Wednesday, March 3, 2010

Contract Quoting - The "Fickle" Fee

One of the advantages of intentionally working part-time is the added flexibility gained by having several extra hours every week. Occasionally, I will use that spare time to do a little bit of contract work for various companies. I enjoy independent contract work because it pays very well and it gives me a bit of work variety. Since my job skills are more than sufficient to meet any task I undertake, there are really only two challenges that I continually confront in taking on contract jobs. The first challenge is establishing excellent rapport with my clients and establishing a solid reputation in the eyes of potential clients. The second challenge is accurately quoting the tasks I undertake, so that I can maximize both value provided to the client and monetary profit.

The first challenge usually isn't too difficult. The second one, however, requires a delicate balance. Ideally, my rates should properly correspond to the task at hand. When I properly evaluate a task, I earn nearly exactly my target rate, while still leaving a little margin for additional customization, if desired by my client. If I underestimate a task, then the client receives no additional value, but my profitability begins to sink. Since my tasks vary a fair bit, it can be challenging to accurately estimate the amount of work it will take to perform the given assignment. Just today, I was struck by a realization that will greatly simplify my quoting process.

Generally, when I perform a task for a male client, the desired result is clearly understood by the client and easily communicated to me with a minimal amount of clarification and dialogue. Most men know exactly what they are looking for and can quickly describe exactly how they want it. However, as I was working on a task for a female client, I discovered that even with work-related tasks and projects, women can be quite capricious in their desires. The project that initially consisted of a request for one custom database query soon expanded into a request for two separate queries. Once both had been finished, she added several new criteria and field format requirements which had never been part of the initial request, nor part of the revised request. If I were billing on a hourly rate, this would be of no concern, but given the fixed price of the project contract, every new addition cut into my profitability.

Based on this experience, and my knowledge of human nature, I have decided to factor something else into my quoting process. From now on, I will now add a "fickle" fee to my contracts. I will take my base estimate and add a 30-50% markup, as a fickle fee, based on the following criteria. If the client is female, the fickle fee automatically applies unless she has consistently demonstrated a pronouced level of decisiveness and clarity of communication. If the client is male, the fickle fee is automatically waived unless he has demonstrated an inability to be decisive or to clearly communicate his requirements. By assuming that female clients will generally be capricious, and by generally assuming that male clients will be clear and direct, my quoting process should much more accurately match the amount of work I actually have to perform. It's by no coincidence that my work experience matches the truths Game teaches about the female nature.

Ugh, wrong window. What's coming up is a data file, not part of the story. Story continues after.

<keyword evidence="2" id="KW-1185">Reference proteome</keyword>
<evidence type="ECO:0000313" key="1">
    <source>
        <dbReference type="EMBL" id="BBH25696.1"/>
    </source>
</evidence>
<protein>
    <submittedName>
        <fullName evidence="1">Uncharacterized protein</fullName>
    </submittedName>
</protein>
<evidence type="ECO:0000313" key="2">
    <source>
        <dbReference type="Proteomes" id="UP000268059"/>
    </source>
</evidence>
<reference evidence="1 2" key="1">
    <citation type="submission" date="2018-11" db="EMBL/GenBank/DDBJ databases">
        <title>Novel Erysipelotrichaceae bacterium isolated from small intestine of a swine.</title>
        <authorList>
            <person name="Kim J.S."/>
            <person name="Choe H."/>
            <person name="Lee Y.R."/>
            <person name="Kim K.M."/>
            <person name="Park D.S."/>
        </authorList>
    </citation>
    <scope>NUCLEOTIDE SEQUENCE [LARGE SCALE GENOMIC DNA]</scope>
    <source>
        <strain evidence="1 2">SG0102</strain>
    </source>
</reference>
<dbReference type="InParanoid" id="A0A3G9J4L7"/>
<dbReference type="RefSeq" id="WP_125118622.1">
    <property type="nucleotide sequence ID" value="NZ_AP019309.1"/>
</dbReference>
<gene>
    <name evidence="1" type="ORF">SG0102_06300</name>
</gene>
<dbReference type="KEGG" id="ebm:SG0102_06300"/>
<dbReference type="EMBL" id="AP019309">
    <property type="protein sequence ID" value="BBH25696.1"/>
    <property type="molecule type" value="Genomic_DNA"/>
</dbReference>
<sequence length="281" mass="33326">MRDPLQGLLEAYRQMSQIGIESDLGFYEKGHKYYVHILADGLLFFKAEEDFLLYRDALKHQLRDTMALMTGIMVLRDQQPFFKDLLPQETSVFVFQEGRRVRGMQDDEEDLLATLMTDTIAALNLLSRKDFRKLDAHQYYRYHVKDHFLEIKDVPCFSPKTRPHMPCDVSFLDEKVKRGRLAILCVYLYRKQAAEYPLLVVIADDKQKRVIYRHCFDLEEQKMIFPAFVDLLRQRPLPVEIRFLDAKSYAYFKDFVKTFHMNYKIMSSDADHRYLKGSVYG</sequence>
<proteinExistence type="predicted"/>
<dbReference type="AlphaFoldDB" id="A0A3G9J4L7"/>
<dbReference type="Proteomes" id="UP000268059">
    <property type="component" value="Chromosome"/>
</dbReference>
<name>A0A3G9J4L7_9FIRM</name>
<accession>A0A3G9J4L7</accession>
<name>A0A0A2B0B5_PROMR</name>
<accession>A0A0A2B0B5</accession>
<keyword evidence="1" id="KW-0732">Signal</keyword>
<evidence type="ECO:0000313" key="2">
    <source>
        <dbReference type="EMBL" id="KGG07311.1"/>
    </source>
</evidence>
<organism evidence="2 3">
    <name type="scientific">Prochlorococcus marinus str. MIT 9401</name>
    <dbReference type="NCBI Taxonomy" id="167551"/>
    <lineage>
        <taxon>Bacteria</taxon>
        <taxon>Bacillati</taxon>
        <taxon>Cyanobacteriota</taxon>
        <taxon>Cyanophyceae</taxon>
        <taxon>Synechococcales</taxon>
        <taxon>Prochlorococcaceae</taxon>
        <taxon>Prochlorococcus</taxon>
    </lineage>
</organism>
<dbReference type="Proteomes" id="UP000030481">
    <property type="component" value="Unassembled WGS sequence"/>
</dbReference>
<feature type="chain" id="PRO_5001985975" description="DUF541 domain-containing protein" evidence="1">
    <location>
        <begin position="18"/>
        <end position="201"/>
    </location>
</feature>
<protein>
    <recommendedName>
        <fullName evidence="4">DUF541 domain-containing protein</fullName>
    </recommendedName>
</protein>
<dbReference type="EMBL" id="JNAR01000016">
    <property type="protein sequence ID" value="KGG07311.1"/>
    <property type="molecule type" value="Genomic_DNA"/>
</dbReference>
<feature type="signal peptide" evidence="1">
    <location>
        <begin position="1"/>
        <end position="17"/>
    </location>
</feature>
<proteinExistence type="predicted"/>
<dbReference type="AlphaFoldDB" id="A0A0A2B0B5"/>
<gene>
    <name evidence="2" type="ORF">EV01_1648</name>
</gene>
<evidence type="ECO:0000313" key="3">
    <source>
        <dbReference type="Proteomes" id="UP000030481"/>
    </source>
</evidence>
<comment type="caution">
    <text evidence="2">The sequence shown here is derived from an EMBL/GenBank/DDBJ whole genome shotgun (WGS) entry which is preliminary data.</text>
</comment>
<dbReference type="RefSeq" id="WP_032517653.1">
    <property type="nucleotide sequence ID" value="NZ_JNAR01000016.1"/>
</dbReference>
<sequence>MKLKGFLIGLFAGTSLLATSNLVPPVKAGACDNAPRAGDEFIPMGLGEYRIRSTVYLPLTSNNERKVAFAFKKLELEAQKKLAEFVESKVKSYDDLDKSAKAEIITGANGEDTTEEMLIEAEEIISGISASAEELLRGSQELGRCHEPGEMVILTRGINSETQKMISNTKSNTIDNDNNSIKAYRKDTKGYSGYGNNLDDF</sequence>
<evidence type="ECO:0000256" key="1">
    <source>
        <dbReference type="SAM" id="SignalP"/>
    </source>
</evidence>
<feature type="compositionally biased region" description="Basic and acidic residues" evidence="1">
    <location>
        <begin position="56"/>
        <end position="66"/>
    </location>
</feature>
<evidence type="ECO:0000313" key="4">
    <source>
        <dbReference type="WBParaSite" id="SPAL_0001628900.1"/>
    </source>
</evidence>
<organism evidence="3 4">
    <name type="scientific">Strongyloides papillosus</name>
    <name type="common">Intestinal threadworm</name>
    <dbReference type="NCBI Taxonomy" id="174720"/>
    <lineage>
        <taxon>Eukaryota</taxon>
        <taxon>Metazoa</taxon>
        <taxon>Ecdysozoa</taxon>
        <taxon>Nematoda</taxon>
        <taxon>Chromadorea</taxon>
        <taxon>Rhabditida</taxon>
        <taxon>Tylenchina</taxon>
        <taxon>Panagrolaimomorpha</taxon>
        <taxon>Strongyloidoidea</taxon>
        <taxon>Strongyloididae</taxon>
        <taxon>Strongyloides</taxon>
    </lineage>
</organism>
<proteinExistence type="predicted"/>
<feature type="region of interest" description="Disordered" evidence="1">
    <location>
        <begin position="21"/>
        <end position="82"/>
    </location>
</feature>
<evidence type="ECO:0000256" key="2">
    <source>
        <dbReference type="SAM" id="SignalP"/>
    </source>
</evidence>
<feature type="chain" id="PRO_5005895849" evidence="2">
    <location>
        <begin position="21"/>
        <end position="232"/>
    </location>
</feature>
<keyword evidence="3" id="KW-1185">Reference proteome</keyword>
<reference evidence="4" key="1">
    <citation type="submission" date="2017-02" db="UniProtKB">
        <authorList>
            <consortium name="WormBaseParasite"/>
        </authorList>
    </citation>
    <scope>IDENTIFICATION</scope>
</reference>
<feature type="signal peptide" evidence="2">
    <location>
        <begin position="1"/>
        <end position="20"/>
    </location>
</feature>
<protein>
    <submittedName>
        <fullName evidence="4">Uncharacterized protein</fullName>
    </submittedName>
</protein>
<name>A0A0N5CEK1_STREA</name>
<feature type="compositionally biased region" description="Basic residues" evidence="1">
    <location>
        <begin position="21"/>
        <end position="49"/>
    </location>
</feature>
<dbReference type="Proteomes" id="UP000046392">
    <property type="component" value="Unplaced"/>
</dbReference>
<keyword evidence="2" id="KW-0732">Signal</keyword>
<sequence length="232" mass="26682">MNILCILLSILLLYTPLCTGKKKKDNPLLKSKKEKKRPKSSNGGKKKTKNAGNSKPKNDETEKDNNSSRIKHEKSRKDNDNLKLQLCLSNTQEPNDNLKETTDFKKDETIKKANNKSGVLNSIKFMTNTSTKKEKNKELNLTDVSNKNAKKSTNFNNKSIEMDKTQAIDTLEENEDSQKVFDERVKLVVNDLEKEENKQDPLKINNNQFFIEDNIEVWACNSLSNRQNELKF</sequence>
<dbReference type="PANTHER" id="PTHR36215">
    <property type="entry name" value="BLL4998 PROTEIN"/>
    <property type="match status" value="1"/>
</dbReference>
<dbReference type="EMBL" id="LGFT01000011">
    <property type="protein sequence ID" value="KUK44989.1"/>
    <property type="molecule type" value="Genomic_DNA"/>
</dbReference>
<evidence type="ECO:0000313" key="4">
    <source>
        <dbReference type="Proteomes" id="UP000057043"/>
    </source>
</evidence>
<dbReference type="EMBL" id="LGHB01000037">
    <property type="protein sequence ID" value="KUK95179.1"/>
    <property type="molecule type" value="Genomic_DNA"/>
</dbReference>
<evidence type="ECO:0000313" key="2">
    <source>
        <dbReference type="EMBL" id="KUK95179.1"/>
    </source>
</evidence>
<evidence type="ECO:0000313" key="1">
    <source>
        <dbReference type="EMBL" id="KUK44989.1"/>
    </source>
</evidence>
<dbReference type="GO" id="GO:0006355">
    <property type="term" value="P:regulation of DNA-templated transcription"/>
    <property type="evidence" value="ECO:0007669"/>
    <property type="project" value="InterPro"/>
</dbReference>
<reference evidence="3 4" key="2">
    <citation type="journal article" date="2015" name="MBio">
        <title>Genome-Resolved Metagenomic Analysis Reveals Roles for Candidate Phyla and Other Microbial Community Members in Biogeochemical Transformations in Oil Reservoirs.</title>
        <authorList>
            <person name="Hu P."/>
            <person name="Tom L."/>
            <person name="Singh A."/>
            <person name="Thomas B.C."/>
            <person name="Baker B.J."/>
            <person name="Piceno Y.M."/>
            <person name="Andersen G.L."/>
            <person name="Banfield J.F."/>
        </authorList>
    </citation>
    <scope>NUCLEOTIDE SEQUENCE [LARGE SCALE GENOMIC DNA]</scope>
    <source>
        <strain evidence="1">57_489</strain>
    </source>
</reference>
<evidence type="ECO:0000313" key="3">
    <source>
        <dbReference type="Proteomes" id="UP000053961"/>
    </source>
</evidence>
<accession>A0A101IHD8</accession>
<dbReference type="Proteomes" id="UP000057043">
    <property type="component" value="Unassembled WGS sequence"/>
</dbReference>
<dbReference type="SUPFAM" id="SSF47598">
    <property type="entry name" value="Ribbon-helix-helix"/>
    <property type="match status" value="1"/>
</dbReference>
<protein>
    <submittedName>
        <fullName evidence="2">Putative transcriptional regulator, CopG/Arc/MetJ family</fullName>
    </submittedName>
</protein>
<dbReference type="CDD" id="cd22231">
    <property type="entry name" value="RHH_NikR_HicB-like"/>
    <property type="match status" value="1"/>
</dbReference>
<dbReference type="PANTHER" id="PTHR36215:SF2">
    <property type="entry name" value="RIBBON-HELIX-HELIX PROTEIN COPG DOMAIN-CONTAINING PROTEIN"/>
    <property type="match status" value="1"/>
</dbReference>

By charging a fickle fee, I won't be as quickly frustrated by those whose desires and needs change quickly and without warning. That will result in a great synergy with my other contracting challenge: establishing and maintaining excellent rapport with my clients. It's hard to always respond well to people who make your work more challenging and complicated. By expecting women to be fickle, even at managerial and directorial levels, I will reduce my stress, increase my profitability and increase the accuracy of my quoting.


  1. Don't get caught.

  2. LOL. Yeah, women will sue at a drop of the hat.

  3. It's ok to add a fudge factor into your pricing as long as your pricing is transparent.

    As for your other observation, it matches mine. It's a hunter/gatherer thing. We tend to hunt for something specific and anything that meets or exceeds criteria is acceptable. Women tend to be more "open minded" and graze, seeking to optimize within the time allotted for grazing. Compare the way men and women *typically* (outliers aside) shop, and you'll see the obvious difference. This is also the reason most ads are directed at women -- more easily swayed because they are looking to optimize, whereas guys are less swayed in many cases because we more often tend to satisfice. Big gender difference. Causes a lot of marital stress about money and so on.

    But you should price as you wish -- as long as you disclose and are transparent there should not be an issue.

  4. Don't ever talk about this again. You're setting yourself up for a lawsuit.

    I think it's a great idea and makes great business sense.

  5. I think that it's very logical, and makes sense.

    Also, I don't think that it actually discriminates against women. It's a analytical process by which calculating in extra work ahead of time will be part of the estimate process. The increase in price isn't based on what a person's gender is, but on what their habits are, and how that will effect the amount of work to be done.

    Women are different than men. This can be a good thing. This can also mean more work, and therefore higher prices. It's all pretty objective and reasonable.

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